Fabrication of such PCBs, chip carriers and the like typically require the formation of separate inner-layer circuits (circuitized layers), which are often made by coating a photosensitive layer or film (often referred to simply as photo-resist) over a copper layer of a copper clad inner-layer base material. The organic photosensitive coating is imaged, developed and the exposed copper is etched to form conductor lines. After etching, the photosensitive film is stripped from the copper leaving the circuit pattern on the surface of the inner-layer base material. This processing is also referred to as photolithographic processing in the PCB art and further description is not deemed necessary. Following the formation of individual inner-layer circuits, a multilayer stack is formed by preparing a lay-up of inner-layers, ground planes, power planes, etc., typically separated from each other by a dielectric, organic pre-preg typically comprising a layer of glass (typically fiberglass) cloth impregnated with a partially cured material, typically a B-stage epoxy resin. Such an organic material is also referred to in the industry as “FR-4” dielectric material. The top and bottom outer layers of the stack usually comprise copper clad, glass-filled, epoxy planar substrates with the copper cladding comprising exterior surfaces of the stack. The stack is laminated to form a monolithic structure using heat and pressure to fully cure the B-stage resin. The stack so formed typically has metal (usually copper) cladding on both of its exterior surfaces. Exterior circuit layers are formed in the copper cladding using procedures similar to the procedures used to form the inner-layer circuits. A photosensitive film is applied to the copper cladding. The coating is exposed to patterned activating radiation and developed. An etching solution such as cupric chloride is then used to remove copper bared by the development of the photosensitive film. Finally, the remaining photosensitive film is removed, leaving the desired circuit layers on the external surfaces.
As is known, conductive thru-holes (or interconnects) serve to electrically connect individual circuit layers within the structure to each other and to the outer surfaces and typically pass through all or a portion of the stack. Thru-holes may be formed prior to the formation of circuits on the exterior surfaces by drilling holes through the stack at appropriate locations. Alternatively, such holes may be formed within the individual circuitized layers prior to incorporation within the multi-layered structure and final lamination thereof. In both methods, the bare walls of these holes are usually subjected to at least one pre-treatment step after which the walls are catalyzed by contact with a plating catalyst and metallized, typically by contact with an electro-less or electrolytic copper plating solution. If the thru-holes are PTHs, interconnections are thus formed between selected ones of the circuitized layers of the multilayered final product which have one or more conductive lines or elements in contact with the inner conductive layer of the PTHs. If the thru-holes are individually formed within selected layers and then coupled to one another during product stacking, connectivity is accomplished preferably using a conductive paste or the like. (It is also known to use such pastes in PTHs as described above, including in combination with the plated walled versions thereof.) Such conductive pastes are known to include a highly conductive metal such as silver in the form of flakes. Following formation of the conductive thru-holes in multilayered structures such as PCBs in which the thru-holes are provided as PTHs, exterior circuits (outer-layers) are formed using the procedure described above. Such external formation may also occur when stacking layers already having thru-holes formed therein. It is also possible to form the two outer conductive layers, and then stack the layered sub-composites together.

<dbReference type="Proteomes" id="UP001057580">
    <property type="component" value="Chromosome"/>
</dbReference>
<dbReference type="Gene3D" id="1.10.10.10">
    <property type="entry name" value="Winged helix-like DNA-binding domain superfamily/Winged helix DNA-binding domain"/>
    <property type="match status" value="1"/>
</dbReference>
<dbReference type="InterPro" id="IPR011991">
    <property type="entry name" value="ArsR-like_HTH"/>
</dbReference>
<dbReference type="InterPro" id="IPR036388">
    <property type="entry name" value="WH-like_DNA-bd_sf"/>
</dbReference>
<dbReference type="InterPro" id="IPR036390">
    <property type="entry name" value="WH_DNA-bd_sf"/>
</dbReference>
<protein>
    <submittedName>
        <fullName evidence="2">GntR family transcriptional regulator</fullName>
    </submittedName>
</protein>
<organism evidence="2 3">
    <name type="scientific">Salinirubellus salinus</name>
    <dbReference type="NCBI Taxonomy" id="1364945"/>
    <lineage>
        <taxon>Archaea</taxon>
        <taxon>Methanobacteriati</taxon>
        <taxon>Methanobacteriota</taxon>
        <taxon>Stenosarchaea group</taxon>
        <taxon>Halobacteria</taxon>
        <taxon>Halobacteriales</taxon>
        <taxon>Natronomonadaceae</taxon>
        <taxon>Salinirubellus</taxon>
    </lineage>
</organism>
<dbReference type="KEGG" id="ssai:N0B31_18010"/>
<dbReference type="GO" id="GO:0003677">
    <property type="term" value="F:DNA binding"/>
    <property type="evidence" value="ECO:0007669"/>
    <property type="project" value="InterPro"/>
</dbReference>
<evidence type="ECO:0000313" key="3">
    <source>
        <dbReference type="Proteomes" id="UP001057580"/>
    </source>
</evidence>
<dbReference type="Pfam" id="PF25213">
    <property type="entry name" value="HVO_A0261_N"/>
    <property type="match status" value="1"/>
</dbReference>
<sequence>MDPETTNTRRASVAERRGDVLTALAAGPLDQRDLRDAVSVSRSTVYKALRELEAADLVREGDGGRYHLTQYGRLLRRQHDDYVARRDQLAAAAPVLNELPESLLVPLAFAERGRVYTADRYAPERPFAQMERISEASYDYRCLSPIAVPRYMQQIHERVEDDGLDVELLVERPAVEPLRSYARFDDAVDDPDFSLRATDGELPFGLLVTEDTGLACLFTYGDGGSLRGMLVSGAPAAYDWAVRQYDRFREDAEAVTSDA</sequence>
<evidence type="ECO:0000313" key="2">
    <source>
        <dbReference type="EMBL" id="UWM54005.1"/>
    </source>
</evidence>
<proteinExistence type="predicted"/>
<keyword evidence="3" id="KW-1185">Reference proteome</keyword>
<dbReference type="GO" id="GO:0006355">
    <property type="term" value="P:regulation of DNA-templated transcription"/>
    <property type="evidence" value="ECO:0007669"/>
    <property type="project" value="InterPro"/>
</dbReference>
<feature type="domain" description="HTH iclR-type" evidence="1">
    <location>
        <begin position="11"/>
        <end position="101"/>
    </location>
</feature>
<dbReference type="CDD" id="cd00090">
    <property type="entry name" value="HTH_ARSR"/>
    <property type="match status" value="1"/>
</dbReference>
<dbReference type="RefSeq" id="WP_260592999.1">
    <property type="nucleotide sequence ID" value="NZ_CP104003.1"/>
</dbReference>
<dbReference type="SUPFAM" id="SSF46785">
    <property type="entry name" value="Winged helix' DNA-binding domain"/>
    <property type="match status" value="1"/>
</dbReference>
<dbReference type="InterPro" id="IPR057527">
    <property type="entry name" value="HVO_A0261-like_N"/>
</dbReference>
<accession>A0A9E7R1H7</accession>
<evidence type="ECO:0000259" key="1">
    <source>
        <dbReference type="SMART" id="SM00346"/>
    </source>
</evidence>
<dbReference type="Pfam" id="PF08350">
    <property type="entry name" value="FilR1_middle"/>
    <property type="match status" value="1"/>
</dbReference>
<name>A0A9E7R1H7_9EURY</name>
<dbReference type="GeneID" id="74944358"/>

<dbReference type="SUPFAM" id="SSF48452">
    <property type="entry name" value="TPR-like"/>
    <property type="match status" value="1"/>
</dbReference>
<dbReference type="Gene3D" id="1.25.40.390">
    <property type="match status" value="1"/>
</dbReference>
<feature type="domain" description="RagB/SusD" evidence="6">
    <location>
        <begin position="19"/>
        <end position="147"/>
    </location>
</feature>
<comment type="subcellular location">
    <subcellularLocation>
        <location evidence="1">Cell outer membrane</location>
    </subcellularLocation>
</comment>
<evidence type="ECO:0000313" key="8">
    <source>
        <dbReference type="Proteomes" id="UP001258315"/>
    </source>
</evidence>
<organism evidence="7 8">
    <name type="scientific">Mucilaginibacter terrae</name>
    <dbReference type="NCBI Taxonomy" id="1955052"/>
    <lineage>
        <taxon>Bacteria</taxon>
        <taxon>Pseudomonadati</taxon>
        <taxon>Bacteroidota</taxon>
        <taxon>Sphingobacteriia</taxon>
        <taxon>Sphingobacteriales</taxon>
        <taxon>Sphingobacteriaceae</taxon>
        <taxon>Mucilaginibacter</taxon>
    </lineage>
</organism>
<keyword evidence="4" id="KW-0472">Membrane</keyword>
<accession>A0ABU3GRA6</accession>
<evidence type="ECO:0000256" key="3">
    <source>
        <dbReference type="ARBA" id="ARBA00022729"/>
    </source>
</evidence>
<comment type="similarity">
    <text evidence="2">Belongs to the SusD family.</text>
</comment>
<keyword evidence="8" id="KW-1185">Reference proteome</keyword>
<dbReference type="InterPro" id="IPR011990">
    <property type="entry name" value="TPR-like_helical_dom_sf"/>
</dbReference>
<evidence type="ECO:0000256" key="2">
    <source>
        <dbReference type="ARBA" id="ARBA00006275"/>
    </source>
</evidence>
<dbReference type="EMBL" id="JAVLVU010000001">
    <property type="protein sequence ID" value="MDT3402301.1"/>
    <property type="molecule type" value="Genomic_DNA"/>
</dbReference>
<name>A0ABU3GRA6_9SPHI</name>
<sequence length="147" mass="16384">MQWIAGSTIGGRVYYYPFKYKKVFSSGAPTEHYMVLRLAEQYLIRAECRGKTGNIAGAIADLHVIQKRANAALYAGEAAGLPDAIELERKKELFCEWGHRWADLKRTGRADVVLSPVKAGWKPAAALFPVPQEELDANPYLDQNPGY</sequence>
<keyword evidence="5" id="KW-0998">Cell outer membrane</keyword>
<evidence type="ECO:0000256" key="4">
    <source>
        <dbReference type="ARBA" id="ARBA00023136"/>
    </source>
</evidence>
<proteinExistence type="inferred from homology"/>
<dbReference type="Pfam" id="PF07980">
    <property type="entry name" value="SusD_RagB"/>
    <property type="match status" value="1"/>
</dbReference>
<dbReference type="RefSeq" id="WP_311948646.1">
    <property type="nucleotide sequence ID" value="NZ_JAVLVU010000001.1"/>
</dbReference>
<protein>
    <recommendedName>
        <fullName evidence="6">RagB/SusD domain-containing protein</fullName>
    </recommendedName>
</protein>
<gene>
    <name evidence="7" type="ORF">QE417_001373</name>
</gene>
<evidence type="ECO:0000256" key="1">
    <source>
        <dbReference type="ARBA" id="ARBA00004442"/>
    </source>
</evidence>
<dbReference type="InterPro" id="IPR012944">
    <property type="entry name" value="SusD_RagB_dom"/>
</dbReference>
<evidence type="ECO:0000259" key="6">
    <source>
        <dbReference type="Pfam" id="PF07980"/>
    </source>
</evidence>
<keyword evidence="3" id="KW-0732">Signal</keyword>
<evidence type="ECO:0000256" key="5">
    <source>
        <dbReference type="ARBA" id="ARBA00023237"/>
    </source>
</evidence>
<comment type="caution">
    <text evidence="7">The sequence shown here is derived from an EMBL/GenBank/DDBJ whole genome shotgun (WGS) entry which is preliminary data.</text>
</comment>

In typical substrate construction, semiconductor chips and/or other electrical components are mounted at appropriate locations on the exterior circuit layers of the multilayered stack after construction of the substrate having such connections therein has been accomplished. In some examples, such components are mounted and electrically coupled using solder ball technology, one form of which is referred to in the industry as ball grid array (BGA) technology. For PCBs, these components may include capacitors, resistors, and even chip carriers. For chip carriers having multilayered substrates, a chip is often solder bonded to the carrier laminate substrate's upper surface and the carrier is in turn solder bonded to an underlying substrate, typically a PCB. In either form (PCB or chip carrier), the components are in electrical contact with the circuits within the structure through the conductive thru-holes, as desired. The solder pads are typically formed by coating an organic solder mask coating over the exterior circuit layers. The solder mask may be applied by screen coating a liquid solder mask coating material over the surface of the exterior circuit layers using a screen having openings defining areas where solder mount pads are to be formed. Alternatively, a photoimageable solder mask may be coated onto the exterior surfaces and exposed and developed to yield an array of openings defining the pads. The openings are then coated with solder using processes known to the art such as wave soldering.